Sunday, October 28, 2018

Day 44 - Verde Valley, AZ - TT

Today, we visited three national monuments in this area. Free admission to all of three with my lifetime senior pass otherwise it would've been $10/person. I guess it’s one advantage of getting older. The first was the Tuzigoot National Monument. The dwellings have been restored with modern concrete used to stabilize the stone walls, especially where rain would erode the mud. This is a fairly large group of dwellings and it’s nice to be able to walk through them.

The location on top of the hill allowed them to see their neighbors on adjacent hills. This site is the most excavated and restored in the area and many others have been located. The surrounding area including the Verde River is absolutely beautiful. It was warm enough without being hot. And, even though it was Sunday, it was not overly crowded.

This is one of the support posts inside of the hilltop dwelling. At first, I thought that this was the work of vandals but upon closer inspection, it’s insects of some sort. They burrow just under the bark and their tunnels are revealed when the bark is removed.

The second national monument was Montezuma’s Castle. This cliff dwelling has twenty rooms. Until 1951, they allowed people to climb up with ladders but after the Interstate went through, the increased tourism shut that down. The display says that there are five levels to this dwellings and supported a fairly large population. In addition to the cliff dwellings, there are numerous rubble piles from other structures on the top and bottom of the cliff.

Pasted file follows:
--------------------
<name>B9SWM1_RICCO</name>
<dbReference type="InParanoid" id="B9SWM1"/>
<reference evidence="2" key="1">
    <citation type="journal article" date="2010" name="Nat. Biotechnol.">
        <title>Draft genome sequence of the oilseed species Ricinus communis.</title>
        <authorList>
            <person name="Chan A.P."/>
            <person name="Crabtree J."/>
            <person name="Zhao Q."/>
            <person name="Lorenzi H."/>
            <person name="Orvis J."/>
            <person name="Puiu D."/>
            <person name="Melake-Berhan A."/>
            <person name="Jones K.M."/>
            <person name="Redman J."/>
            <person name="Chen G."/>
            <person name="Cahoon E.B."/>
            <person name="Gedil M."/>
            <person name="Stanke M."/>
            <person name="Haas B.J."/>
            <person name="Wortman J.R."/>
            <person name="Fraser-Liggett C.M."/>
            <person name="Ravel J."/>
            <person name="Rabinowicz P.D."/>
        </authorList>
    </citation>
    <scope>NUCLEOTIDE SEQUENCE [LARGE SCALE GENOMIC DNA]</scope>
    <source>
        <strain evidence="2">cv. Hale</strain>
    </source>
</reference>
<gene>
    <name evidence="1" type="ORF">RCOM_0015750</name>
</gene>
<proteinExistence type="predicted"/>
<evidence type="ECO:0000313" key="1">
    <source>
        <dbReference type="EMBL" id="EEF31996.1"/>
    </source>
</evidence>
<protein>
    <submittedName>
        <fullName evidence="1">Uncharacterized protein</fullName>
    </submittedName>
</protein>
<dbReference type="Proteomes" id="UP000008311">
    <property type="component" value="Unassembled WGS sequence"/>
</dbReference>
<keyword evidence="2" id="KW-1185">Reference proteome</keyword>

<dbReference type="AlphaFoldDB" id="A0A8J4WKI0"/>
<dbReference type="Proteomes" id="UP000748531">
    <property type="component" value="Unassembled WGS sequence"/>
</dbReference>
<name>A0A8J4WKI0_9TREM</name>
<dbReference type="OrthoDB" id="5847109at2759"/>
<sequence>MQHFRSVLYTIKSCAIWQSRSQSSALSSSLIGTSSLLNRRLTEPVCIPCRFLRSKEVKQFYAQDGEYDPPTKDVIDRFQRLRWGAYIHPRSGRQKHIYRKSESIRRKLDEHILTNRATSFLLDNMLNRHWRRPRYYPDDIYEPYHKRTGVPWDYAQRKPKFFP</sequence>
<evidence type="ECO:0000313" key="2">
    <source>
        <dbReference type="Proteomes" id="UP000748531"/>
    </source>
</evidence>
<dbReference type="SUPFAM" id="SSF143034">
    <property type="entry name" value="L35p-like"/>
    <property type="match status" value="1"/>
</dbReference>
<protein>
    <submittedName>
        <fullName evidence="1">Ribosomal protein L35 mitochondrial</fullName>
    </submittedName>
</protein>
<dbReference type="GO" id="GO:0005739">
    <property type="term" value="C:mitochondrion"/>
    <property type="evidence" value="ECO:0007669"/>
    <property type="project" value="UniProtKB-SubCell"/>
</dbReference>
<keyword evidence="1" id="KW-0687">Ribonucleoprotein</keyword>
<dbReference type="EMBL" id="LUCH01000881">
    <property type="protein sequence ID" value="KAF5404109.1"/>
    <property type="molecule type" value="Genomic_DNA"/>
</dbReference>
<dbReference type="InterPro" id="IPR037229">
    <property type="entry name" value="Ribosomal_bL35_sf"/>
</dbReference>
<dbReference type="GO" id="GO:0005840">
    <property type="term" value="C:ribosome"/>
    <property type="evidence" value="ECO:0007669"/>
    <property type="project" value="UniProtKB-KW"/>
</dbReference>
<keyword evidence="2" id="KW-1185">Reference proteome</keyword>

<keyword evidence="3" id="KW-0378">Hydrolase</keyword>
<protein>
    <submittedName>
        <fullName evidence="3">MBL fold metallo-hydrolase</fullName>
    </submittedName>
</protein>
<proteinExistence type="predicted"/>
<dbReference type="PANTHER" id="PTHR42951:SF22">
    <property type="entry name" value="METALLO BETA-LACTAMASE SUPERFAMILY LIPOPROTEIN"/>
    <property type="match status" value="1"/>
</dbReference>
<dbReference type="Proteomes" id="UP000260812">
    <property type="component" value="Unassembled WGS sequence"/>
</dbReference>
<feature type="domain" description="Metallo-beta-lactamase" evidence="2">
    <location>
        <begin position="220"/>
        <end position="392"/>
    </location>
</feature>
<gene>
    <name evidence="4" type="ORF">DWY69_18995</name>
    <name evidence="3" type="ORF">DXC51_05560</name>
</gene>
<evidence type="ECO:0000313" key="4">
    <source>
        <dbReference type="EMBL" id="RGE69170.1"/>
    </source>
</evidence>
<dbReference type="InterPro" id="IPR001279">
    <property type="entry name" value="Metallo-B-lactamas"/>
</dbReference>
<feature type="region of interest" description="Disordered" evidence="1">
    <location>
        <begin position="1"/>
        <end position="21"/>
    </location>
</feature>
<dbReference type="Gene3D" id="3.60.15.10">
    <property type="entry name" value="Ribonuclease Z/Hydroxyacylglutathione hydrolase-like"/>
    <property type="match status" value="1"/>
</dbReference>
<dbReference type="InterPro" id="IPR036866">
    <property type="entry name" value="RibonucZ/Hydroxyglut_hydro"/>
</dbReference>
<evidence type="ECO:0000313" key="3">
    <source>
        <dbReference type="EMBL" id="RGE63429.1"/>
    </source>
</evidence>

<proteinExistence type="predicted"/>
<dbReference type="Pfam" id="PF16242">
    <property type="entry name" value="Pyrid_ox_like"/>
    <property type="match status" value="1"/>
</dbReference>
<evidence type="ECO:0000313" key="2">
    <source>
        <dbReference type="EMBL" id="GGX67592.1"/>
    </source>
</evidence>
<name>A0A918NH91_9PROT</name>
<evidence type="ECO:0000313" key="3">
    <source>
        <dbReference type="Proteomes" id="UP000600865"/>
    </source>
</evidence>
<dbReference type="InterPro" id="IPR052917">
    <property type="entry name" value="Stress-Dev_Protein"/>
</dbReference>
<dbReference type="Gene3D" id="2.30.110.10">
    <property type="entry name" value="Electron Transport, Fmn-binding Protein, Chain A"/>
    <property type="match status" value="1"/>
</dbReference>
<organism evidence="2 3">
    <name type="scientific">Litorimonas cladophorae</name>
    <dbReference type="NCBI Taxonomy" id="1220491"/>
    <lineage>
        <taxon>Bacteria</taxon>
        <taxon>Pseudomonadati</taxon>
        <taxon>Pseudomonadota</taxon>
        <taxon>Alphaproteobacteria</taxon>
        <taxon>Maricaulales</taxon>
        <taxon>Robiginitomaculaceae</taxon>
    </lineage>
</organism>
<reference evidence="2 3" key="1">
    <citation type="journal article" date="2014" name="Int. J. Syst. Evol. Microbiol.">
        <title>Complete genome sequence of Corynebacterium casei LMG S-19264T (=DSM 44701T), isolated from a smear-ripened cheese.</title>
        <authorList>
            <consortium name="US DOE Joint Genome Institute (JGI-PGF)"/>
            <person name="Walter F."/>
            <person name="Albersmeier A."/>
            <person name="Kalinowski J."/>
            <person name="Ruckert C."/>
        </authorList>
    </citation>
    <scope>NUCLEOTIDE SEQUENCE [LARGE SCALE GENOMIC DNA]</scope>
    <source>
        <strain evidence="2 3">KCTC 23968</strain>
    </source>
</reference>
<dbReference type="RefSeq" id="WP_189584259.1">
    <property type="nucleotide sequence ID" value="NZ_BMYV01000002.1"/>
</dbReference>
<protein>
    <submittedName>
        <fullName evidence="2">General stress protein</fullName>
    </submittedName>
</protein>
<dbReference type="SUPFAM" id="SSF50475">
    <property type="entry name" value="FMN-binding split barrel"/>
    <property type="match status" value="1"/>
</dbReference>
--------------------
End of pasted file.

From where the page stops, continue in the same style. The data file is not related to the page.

The third national monument was Montezuma’s Well. BTW, the name “Montezuma” was given by those that initially found them not because of any tie to the Aztecs. There are quite a few dwellings in the cliffs as well as the surrounding area. The water is 55’ deep and is fed from underground springs and has been providing irrigation water to the area for centuries.

They mentioned that the water has a high arsenic content and would gradually kill anyone who drank a significant amount of the well water. But the exit from the well feeds into a creek which sufficiently dilutes the arsenic.

The elevation here is around 3000’ but you can see evidence of fall everywhere. Nighttime temperatures are in the upper 40s (°F) with highs around 80°F. Warm enough to sit around the pool but it gets kind of cold if you’re in the water too long.


5 comments:

SonjaM said...

An amazing place, Richard. I'd love to explore these cultural remnants.

RichardM said...

These are still in pretty good shape. What we now call vandalism ,e.g. carving into the wooden beams, was a common, not-frowned-upon activity back 75 years ago.

Lynne Goebeler said...

That's my favorite thing to do when we visit new places...National monuments! And they are so varied and interesting. Which reminds me, I have several still to blog about. :-)

RichardM said...

I used to pass on the national monuments due to the charge for each one. Not any more with the lifetime pass.

Lynne Goebeler said...

Yes! We are fortunate that Jerry has one too. But the senior pass only allows one motorcycle in, so when we traveled only on bikes I had to buy a regular annual pass. This year we just went in the car, or rode two-up once...